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SpaceX Makes History As Dragon Docks With The International Space Station

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Launched Tuesday morning aboard SpaceX’s Falcon 9 rocket, at 9:56am EDT this morning the privately owned spacecraft Dragon finished its approach to the International Space Station as NASA astronaut Don Pettit grappled it with the station’s robotic arm. By 12:02 pm berthing was complete and Dragon became the first ever private spacecraft to dock with the ISS.

Right now the Dragon is bolted to the station’s Harmony node and NASA confirms that later today the ISS crew will open the doors in order to enter the unmanned, SpaceX owned, capsule.

The SpaceX Dragon is seen berthed to the International Space Station's Harmony module. Image credit: NASA TV

No privately owned spacecraft has ever flown this high before. SpaceX is only one of several groups competing to lead privateer fleets into space, but right now the Elon Musk owned company seems to be far ahead of any competitor. They did it first.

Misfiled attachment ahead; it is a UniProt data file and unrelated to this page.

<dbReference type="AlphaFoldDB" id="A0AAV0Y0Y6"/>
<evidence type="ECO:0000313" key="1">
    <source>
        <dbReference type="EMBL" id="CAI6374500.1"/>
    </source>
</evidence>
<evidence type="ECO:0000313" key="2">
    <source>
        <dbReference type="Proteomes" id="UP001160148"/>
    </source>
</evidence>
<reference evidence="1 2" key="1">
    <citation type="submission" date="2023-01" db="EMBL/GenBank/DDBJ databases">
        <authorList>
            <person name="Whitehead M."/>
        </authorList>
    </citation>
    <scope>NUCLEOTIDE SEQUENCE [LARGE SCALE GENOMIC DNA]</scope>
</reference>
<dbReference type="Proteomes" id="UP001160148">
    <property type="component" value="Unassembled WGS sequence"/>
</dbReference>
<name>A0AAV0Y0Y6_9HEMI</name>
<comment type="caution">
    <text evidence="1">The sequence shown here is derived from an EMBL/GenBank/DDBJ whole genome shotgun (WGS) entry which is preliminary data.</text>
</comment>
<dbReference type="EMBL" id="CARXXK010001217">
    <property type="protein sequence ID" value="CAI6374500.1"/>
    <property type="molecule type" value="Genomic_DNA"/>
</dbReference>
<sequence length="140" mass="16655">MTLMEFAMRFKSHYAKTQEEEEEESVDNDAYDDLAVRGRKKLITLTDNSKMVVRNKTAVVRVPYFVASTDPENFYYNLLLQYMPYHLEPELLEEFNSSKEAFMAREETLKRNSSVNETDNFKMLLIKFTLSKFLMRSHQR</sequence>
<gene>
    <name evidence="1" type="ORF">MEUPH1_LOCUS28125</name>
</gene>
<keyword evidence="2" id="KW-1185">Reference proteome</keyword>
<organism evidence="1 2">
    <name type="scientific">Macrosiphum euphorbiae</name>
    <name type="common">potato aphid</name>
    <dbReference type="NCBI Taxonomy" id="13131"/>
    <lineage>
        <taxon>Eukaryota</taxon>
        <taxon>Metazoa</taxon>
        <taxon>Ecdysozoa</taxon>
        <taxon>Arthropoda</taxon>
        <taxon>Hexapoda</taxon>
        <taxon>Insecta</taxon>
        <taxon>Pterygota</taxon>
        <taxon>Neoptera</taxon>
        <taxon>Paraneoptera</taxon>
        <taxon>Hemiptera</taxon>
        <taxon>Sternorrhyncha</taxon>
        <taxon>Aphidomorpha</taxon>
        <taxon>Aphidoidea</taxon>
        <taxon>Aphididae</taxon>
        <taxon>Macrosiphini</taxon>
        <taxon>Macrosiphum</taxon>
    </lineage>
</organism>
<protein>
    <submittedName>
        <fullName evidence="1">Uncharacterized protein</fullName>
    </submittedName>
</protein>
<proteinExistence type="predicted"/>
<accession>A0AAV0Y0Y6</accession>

Here’s video of Dragon making its final approach to berth with the ISS…

Since this is an unmanned test run the Dragon capsule contains mostly non-critical items. It’s stocked with experiments put together by high school kids along with food, clothing, and technology for the International Space Station’s residents. It also houses the ashes of deceased Star Trek actor James Doohan, on his way to a final resting place among the stars.

Dragon will remain at the International Space Station only a few days. It’s scheduled to be detached from the ISS on May 31st after which it will orbit the planet for four hours before beginning a 30-minute re-entry into the Earth’s atmosphere. Dragon will then splash down in the Pacific Ocean, 250 miles of the coast of California, for retrieval by the SpaceX team.

Comments

  1. UnRiel says:

    As hard as it has been to put the space shuttle program in the past, it is well past time for private companies to assume the lead role in space exploration. This is a great moment in history and perhaps the first significant moment in the 21st century in the field.